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Proceedings Paper

Photoacoustic imaging of mesenchymal stem cells in living mice via silica-coated gold nanorods
Author(s): Jesse V. Jokerst; Mridhula Thangaraj; Sanjiv S. Gambhir
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Paper Abstract

Imaging is crucial for stem cell therapy to monitor the location(s), numbers, and state of the implanted cells. Real-time imaging in particular can ensure proper cell delivery for best engraftment. However, established imaging tools such as MRI are limited by their temporal resolution for guidance during delivery. In contrast, photoacoustic imaging is ideally suited for real time, image-guided therapy. Here, we use silica-coated gold nanorods as photoacoustic contrast agents and deploy them to image and quantitate mesenchymal stem cells during implant into the muscle tissue of live mice. Silica-coated gold nanorods (SiGNRs) were created with standard methods and loaded into mesenchymal stem cells (MSCs) without transfection agents. There was no significant (p<0.05) toxicity or changes to cell proliferation after incubating MSCs with 0.05 nM SiGNRs for 3 hours. A panel of cytokines should only minor upregulation of inflammatory markers including interleukin-6. We used electron microscopy to illustrate vacuole-bound SiGNRs inside the cells. This cell staining increased photoacoustic signal 175% relative to MSCs without contrast agent—the silica coat itself increased signal 55% relative to uncoated GNRs. Using inductively coupled plasma spectroscopy, we found that there were 100,000 SiGNRs per MSC. This value was 5-fold higher than a MSC population stained with GNRs in the absence of silica coat. After labeling, cells were washed and injected into murine muscle tissue to simulate a muscular dystrophy patient. Mice (N=5) treated with these SiGNRlabeled MSCs exhibited no adverse events and implants up to 5 mm deep were easily visualized. The in vivo detection limit was 90,000 cells in a 100 uL bolus in mouse thigh muscle. Here, the B-mode signal is useful for orienting the treatment area and visualizing the delivery catheter while the photoacoustic mode offers cell-specific content. The photoacoustic signal was validated with histology a long-term fluorescent tracking dye after MSC transplant.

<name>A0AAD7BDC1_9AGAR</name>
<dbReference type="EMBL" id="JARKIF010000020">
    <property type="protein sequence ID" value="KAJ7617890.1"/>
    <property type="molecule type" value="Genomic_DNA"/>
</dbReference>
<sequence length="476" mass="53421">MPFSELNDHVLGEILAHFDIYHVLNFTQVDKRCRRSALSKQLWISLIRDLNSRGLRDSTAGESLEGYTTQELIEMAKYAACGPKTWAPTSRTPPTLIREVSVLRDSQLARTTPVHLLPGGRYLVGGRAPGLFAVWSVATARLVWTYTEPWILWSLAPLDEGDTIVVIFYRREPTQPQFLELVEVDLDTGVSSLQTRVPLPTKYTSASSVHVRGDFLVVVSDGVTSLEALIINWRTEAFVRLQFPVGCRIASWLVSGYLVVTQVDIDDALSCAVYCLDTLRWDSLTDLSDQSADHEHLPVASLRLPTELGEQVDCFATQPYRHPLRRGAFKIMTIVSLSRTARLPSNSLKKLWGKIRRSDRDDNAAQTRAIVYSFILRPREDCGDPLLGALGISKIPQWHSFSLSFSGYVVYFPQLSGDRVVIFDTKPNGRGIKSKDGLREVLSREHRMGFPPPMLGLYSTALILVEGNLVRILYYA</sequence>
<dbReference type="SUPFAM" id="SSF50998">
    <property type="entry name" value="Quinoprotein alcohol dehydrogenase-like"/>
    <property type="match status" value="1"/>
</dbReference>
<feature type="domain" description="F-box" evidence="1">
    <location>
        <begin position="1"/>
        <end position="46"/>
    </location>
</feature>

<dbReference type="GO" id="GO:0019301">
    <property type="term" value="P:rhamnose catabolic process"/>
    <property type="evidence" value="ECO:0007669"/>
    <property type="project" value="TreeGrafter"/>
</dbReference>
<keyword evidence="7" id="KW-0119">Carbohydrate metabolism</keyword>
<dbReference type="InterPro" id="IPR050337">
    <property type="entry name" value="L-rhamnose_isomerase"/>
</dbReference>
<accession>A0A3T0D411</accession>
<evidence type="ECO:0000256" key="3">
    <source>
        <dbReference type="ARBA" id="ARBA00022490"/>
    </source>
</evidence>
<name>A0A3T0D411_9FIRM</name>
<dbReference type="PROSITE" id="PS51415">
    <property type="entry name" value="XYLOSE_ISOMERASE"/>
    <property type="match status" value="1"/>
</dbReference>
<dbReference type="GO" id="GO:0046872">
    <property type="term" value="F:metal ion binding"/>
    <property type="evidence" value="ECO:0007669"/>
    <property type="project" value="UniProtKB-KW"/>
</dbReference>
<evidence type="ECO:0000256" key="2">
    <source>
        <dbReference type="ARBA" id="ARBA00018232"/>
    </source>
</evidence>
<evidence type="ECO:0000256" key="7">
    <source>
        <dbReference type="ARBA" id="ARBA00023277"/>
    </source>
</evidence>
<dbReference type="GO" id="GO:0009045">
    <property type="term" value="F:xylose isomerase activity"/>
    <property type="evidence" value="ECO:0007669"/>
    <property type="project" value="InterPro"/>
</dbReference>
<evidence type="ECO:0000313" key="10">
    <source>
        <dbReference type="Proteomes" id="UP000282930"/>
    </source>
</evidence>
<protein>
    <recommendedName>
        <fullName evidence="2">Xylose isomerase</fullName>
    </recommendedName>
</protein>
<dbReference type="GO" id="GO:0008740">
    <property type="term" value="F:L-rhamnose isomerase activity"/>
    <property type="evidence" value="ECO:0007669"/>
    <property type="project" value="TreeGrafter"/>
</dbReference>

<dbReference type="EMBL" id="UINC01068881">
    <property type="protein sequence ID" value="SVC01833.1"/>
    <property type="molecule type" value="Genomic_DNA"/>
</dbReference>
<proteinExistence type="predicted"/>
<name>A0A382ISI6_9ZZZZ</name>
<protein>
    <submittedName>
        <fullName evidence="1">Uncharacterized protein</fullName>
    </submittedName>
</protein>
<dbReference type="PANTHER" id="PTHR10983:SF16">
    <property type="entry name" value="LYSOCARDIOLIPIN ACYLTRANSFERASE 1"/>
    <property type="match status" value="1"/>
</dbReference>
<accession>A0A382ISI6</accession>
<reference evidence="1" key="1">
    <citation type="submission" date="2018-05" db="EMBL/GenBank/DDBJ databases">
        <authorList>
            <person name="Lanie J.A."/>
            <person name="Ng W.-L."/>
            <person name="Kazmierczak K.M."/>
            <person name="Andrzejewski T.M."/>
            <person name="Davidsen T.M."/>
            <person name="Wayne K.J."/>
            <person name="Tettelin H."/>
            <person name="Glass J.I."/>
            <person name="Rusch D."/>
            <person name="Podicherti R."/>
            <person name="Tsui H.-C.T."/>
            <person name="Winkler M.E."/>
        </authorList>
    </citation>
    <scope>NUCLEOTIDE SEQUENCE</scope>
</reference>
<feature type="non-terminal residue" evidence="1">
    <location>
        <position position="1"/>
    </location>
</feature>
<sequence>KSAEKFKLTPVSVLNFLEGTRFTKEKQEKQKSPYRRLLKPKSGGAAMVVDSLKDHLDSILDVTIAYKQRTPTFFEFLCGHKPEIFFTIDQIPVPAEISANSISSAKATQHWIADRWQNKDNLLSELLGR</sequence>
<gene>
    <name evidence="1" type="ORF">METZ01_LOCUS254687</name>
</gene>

Paper Details

Date Published: 3 March 2014
PDF: 12 pages
Proc. SPIE 8943, Photons Plus Ultrasound: Imaging and Sensing 2014, 89431O (3 March 2014); doi: 10.1117/12.2036786
Show Author Affiliations
Jesse V. Jokerst, Stanford Univ. (United States)
Mridhula Thangaraj, Stanford Univ. (United States)
Sanjiv S. Gambhir, Stanford Univ. (United States)


Published in SPIE Proceedings Vol. 8943:
Photons Plus Ultrasound: Imaging and Sensing 2014
Alexander A. Oraevsky; Lihong V. Wang, Editor(s)

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